Challenge: Managing applications in a highly complex, widely distributed environment
As Lead Application Architect for Mohegan Sun, George Lee is responsible for application development and platform integration across Mohegan Sun properties. With multiple heterogeneous systems to tie together into a responsive, coherent platform that encompasses back-of-house systems, front-house systems, point-of-sale, and customer-facing websites for both the Connecticut and Pennsylvania properties, Lee and his team have their jobs cut out for them.
According to Lee, quickly diagnosing and troubleshooting issues related to distributed systems is key. “With service-oriented architecture, you have a lot of different components, and you're only as good as your weakest link,” he says. “And whether it's a database or a faulty connection from one state to another or one piece of code to another, it can cause problems for our customers. AppDynamics lets us turn around answers fast, and alert IT folks when things aren't working correctly.”
Mohegan Sun uses the Adobe CQ AEM platform for web development and for hosting content. It connects to a Java-based Mule Enterprise Service Bus (ESB) that enables customers to log in and book hotel rooms or purchase tickets to shows. From there, a load balancer sprays traffic to the ESB farm where it’s transformed, remediated, and routed to the back-end systems.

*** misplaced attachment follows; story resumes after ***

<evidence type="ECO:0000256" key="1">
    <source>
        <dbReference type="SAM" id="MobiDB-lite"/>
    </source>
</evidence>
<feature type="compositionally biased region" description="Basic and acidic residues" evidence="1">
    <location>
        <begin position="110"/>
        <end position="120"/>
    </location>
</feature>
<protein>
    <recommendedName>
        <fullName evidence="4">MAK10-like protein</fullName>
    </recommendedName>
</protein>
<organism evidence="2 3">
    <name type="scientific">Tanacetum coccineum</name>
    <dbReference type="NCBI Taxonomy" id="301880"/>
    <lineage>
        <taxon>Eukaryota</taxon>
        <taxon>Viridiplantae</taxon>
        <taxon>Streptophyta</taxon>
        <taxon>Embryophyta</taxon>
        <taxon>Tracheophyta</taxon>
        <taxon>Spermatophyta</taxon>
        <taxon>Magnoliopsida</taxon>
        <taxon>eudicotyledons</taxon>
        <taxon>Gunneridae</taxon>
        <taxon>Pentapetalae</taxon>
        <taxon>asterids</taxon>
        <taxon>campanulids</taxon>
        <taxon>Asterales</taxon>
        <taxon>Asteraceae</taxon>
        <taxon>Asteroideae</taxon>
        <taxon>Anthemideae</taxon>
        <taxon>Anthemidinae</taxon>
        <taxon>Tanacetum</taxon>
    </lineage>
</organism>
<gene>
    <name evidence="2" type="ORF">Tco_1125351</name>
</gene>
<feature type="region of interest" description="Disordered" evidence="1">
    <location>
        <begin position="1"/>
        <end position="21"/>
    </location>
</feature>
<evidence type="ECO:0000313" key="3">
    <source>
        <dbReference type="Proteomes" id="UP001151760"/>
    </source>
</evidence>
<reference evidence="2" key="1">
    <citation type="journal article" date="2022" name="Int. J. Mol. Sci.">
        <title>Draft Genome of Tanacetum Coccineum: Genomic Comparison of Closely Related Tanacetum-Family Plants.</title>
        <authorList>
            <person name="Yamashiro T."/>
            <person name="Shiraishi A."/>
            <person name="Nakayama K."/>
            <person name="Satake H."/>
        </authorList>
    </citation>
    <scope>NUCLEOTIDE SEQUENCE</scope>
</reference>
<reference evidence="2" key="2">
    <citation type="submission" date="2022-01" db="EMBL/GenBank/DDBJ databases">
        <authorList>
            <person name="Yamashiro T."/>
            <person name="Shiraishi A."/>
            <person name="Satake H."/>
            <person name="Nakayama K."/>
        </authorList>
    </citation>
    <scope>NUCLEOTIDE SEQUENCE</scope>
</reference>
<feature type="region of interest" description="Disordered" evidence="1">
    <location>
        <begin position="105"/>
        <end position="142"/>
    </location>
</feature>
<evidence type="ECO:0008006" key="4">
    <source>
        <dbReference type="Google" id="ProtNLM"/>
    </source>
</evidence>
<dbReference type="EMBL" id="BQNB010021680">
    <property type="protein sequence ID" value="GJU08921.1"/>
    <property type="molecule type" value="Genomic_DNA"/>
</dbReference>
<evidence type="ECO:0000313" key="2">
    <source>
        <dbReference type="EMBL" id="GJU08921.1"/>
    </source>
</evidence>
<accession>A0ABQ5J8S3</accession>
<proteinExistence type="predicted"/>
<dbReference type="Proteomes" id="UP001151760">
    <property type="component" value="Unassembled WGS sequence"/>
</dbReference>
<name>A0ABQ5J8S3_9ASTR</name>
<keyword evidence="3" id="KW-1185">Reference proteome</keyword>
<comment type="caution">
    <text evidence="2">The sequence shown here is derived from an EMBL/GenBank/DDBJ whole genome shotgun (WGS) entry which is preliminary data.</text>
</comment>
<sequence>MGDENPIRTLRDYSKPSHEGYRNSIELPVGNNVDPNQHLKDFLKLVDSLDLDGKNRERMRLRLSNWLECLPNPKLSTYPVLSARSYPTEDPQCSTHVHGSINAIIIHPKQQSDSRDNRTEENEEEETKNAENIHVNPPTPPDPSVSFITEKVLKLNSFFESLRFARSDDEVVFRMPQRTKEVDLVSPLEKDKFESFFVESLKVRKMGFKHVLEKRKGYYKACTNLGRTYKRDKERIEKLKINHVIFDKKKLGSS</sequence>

Lee and his colleagues host domain-level services on a WebSphere application server that’s running on the IBM i operating environment. In turn, the IBM i environment hosts key gaming application systems that manage the slot machine floor and table games. Through the ESB, WebSphere also connects to Agilysys LMS, which is Mohegan Sun’s property management suite that lets guests book a room, check in, and communicate with the front desk.
As you might expect, Mohegan Sun also depends on multiple SQL Server and DB2 databases as well as internally developed applications that use WebSphere MQ components and JMS to communicate with each other. Breaking down the company’s software development, Lee says it’s about 60% Java, 30% XML, and 10% .NET.